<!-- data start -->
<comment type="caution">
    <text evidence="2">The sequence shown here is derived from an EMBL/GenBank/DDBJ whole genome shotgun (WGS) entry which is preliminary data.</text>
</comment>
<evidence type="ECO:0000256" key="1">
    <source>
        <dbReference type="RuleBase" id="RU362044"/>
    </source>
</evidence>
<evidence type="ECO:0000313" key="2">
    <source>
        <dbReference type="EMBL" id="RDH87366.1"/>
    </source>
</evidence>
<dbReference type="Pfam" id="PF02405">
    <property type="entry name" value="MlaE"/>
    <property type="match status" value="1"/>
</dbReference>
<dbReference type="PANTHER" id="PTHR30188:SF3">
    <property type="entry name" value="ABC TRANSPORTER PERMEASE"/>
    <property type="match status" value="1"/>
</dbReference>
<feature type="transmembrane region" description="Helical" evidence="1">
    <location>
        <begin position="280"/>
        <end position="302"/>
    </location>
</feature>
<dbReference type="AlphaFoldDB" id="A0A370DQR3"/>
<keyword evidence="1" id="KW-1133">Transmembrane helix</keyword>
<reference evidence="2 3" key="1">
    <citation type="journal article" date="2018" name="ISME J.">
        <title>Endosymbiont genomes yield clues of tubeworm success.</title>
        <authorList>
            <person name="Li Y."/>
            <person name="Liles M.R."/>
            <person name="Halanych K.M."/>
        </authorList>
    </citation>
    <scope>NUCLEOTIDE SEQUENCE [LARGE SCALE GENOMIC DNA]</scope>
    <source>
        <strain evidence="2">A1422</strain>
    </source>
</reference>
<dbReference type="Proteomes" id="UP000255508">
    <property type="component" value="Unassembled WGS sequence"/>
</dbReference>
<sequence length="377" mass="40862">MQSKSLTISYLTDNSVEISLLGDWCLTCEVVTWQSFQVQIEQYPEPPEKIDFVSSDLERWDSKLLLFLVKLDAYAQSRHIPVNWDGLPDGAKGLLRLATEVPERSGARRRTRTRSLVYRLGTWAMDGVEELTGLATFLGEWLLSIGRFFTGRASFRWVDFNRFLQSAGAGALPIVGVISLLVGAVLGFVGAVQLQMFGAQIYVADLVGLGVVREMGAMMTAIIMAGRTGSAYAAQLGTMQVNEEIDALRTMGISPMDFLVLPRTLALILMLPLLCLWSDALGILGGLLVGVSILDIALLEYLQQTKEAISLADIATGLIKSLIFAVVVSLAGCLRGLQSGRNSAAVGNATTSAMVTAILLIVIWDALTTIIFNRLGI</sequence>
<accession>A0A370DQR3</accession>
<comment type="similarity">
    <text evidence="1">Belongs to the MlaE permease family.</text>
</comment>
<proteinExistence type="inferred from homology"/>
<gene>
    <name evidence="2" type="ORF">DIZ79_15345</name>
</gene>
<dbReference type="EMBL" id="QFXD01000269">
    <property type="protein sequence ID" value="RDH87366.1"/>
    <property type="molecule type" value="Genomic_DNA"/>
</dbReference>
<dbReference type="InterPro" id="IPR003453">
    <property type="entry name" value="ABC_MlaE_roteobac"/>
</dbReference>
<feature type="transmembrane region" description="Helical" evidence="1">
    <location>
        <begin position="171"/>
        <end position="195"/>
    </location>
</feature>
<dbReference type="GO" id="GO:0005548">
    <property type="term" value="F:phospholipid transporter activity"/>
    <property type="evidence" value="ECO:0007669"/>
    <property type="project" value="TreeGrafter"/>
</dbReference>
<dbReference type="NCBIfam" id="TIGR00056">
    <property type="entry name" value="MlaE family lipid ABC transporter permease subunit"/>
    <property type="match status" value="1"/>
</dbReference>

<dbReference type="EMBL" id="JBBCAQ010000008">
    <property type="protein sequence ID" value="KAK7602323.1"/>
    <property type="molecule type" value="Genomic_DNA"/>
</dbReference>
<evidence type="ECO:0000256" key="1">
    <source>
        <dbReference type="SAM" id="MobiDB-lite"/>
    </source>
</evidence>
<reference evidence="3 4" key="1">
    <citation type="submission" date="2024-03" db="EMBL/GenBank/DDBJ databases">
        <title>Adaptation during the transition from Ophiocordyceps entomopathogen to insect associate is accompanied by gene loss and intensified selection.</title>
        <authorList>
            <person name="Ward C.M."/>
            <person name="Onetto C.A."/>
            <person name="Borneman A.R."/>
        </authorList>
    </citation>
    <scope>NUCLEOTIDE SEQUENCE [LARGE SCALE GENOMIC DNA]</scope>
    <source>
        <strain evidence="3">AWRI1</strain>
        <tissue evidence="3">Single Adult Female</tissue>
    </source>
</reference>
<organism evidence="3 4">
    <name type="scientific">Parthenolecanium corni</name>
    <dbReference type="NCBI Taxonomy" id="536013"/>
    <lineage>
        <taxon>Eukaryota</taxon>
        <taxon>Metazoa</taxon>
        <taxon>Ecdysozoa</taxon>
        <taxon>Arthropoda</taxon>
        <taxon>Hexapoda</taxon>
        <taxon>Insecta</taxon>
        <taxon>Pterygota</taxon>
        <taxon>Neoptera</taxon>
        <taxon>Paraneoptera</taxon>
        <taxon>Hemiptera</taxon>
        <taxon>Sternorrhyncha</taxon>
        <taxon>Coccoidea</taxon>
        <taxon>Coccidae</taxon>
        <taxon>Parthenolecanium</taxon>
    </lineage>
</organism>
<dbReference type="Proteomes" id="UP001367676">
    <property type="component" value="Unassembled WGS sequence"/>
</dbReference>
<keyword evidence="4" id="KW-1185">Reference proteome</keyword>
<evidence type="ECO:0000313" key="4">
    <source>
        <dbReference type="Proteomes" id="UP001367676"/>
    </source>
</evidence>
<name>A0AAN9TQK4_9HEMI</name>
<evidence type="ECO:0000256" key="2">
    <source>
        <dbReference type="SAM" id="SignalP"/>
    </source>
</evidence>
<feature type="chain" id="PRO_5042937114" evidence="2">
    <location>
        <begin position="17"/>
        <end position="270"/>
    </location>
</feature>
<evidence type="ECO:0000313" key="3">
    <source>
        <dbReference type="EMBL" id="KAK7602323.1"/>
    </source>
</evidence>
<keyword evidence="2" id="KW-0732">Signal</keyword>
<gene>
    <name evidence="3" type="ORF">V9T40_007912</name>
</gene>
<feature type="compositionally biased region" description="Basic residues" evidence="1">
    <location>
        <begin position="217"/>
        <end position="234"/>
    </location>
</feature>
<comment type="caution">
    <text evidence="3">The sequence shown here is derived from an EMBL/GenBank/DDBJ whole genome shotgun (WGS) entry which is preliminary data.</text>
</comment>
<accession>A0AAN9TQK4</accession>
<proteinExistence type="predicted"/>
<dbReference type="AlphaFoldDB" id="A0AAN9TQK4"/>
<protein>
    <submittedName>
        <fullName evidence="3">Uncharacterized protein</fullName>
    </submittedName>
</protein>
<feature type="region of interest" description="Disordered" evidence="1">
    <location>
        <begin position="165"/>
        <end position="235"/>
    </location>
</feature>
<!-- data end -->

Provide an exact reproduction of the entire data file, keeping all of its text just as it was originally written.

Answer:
<comment type="caution">
    <text evidence="2">The sequence shown here is derived from an EMBL/GenBank/DDBJ whole genome shotgun (WGS) entry which is preliminary data.</text>
</comment>
<evidence type="ECO:0000256" key="1">
    <source>
        <dbReference type="RuleBase" id="RU362044"/>
    </source>
</evidence>
<evidence type="ECO:0000313" key="2">
    <source>
        <dbReference type="EMBL" id="RDH87366.1"/>
    </source>
</evidence>
<dbReference type="Pfam" id="PF02405">
    <property type="entry name" value="MlaE"/>
    <property type="match status" value="1"/>
</dbReference>
<dbReference type="PANTHER" id="PTHR30188:SF3">
    <property type="entry name" value="ABC TRANSPORTER PERMEASE"/>
    <property type="match status" value="1"/>
</dbReference>
<feature type="transmembrane region" description="Helical" evidence="1">
    <location>
        <begin position="280"/>
        <end position="302"/>
    </location>
</feature>
<dbReference type="AlphaFoldDB" id="A0A370DQR3"/>
<keyword evidence="1" id="KW-1133">Transmembrane helix</keyword>
<reference evidence="2 3" key="1">
    <citation type="journal article" date="2018" name="ISME J.">
        <title>Endosymbiont genomes yield clues of tubeworm success.</title>
        <authorList>
            <person name="Li Y."/>
            <person name="Liles M.R."/>
            <person name="Halanych K.M."/>
        </authorList>
    </citation>
    <scope>NUCLEOTIDE SEQUENCE [LARGE SCALE GENOMIC DNA]</scope>
    <source>
        <strain evidence="2">A1422</strain>
    </source>
</reference>
<dbReference type="Proteomes" id="UP000255508">
    <property type="component" value="Unassembled WGS sequence"/>
</dbReference>
<sequence length="377" mass="40862">MQSKSLTISYLTDNSVEISLLGDWCLTCEVVTWQSFQVQIEQYPEPPEKIDFVSSDLERWDSKLLLFLVKLDAYAQSRHIPVNWDGLPDGAKGLLRLATEVPERSGARRRTRTRSLVYRLGTWAMDGVEELTGLATFLGEWLLSIGRFFTGRASFRWVDFNRFLQSAGAGALPIVGVISLLVGAVLGFVGAVQLQMFGAQIYVADLVGLGVVREMGAMMTAIIMAGRTGSAYAAQLGTMQVNEEIDALRTMGISPMDFLVLPRTLALILMLPLLCLWSDALGILGGLLVGVSILDIALLEYLQQTKEAISLADIATGLIKSLIFAVVVSLAGCLRGLQSGRNSAAVGNATTSAMVTAILLIVIWDALTTIIFNRLGI</sequence>
<accession>A0A370DQR3</accession>
<comment type="similarity">
    <text evidence="1">Belongs to the MlaE permease family.</text>
</comment>
<proteinExistence type="inferred from homology"/>
<gene>
    <name evidence="2" type="ORF">DIZ79_15345</name>
</gene>
<dbReference type="EMBL" id="QFXD01000269">
    <property type="protein sequence ID" value="RDH87366.1"/>
    <property type="molecule type" value="Genomic_DNA"/>
</dbReference>
<dbReference type="InterPro" id="IPR003453">
    <property type="entry name" value="ABC_MlaE_roteobac"/>
</dbReference>
<feature type="transmembrane region" description="Helical" evidence="1">
    <location>
        <begin position="171"/>
        <end position="195"/>
    </location>
</feature>
<dbReference type="GO" id="GO:0005548">
    <property type="term" value="F:phospholipid transporter activity"/>
    <property type="evidence" value="ECO:0007669"/>
    <property type="project" value="TreeGrafter"/>
</dbReference>
<dbReference type="NCBIfam" id="TIGR00056">
    <property type="entry name" value="MlaE family lipid ABC transporter permease subunit"/>
    <property type="match status" value="1"/>
</dbReference>

<dbReference type="EMBL" id="JBBCAQ010000008">
    <property type="protein sequence ID" value="KAK7602323.1"/>
    <property type="molecule type" value="Genomic_DNA"/>
</dbReference>
<evidence type="ECO:0000256" key="1">
    <source>
        <dbReference type="SAM" id="MobiDB-lite"/>
    </source>
</evidence>
<reference evidence="3 4" key="1">
    <citation type="submission" date="2024-03" db="EMBL/GenBank/DDBJ databases">
        <title>Adaptation during the transition from Ophiocordyceps entomopathogen to insect associate is accompanied by gene loss and intensified selection.</title>
        <authorList>
            <person name="Ward C.M."/>
            <person name="Onetto C.A."/>
            <person name="Borneman A.R."/>
        </authorList>
    </citation>
    <scope>NUCLEOTIDE SEQUENCE [LARGE SCALE GENOMIC DNA]</scope>
    <source>
        <strain evidence="3">AWRI1</strain>
        <tissue evidence="3">Single Adult Female</tissue>
    </source>
</reference>
<organism evidence="3 4">
    <name type="scientific">Parthenolecanium corni</name>
    <dbReference type="NCBI Taxonomy" id="536013"/>
    <lineage>
        <taxon>Eukaryota</taxon>
        <taxon>Metazoa</taxon>
        <taxon>Ecdysozoa</taxon>
        <taxon>Arthropoda</taxon>
        <taxon>Hexapoda</taxon>
        <taxon>Insecta</taxon>
        <taxon>Pterygota</taxon>
        <taxon>Neoptera</taxon>
        <taxon>Paraneoptera</taxon>
        <taxon>Hemiptera</taxon>
        <taxon>Sternorrhyncha</taxon>
        <taxon>Coccoidea</taxon>
        <taxon>Coccidae</taxon>
        <taxon>Parthenolecanium</taxon>
    </lineage>
</organism>
<dbReference type="Proteomes" id="UP001367676">
    <property type="component" value="Unassembled WGS sequence"/>
</dbReference>
<keyword evidence="4" id="KW-1185">Reference proteome</keyword>
<evidence type="ECO:0000313" key="4">
    <source>
        <dbReference type="Proteomes" id="UP001367676"/>
    </source>
</evidence>
<name>A0AAN9TQK4_9HEMI</name>
<evidence type="ECO:0000256" key="2">
    <source>
        <dbReference type="SAM" id="SignalP"/>
    </source>
</evidence>
<feature type="chain" id="PRO_5042937114" evidence="2">
    <location>
        <begin position="17"/>
        <end position="270"/>
    </location>
</feature>
<evidence type="ECO:0000313" key="3">
    <source>
        <dbReference type="EMBL" id="KAK7602323.1"/>
    </source>
</evidence>
<keyword evidence="2" id="KW-0732">Signal</keyword>
<gene>
    <name evidence="3" type="ORF">V9T40_007912</name>
</gene>
<feature type="compositionally biased region" description="Basic residues" evidence="1">
    <location>
        <begin position="217"/>
        <end position="234"/>
    </location>
</feature>
<comment type="caution">
    <text evidence="3">The sequence shown here is derived from an EMBL/GenBank/DDBJ whole genome shotgun (WGS) entry which is preliminary data.</text>
</comment>
<accession>A0AAN9TQK4</accession>
<proteinExistence type="predicted"/>
<dbReference type="AlphaFoldDB" id="A0AAN9TQK4"/>
<protein>
    <submittedName>
        <fullName evidence="3">Uncharacterized protein</fullName>
    </submittedName>
</protein>
<feature type="region of interest" description="Disordered" evidence="1">
    <location>
        <begin position="165"/>
        <end position="235"/>
    </location>
</feature>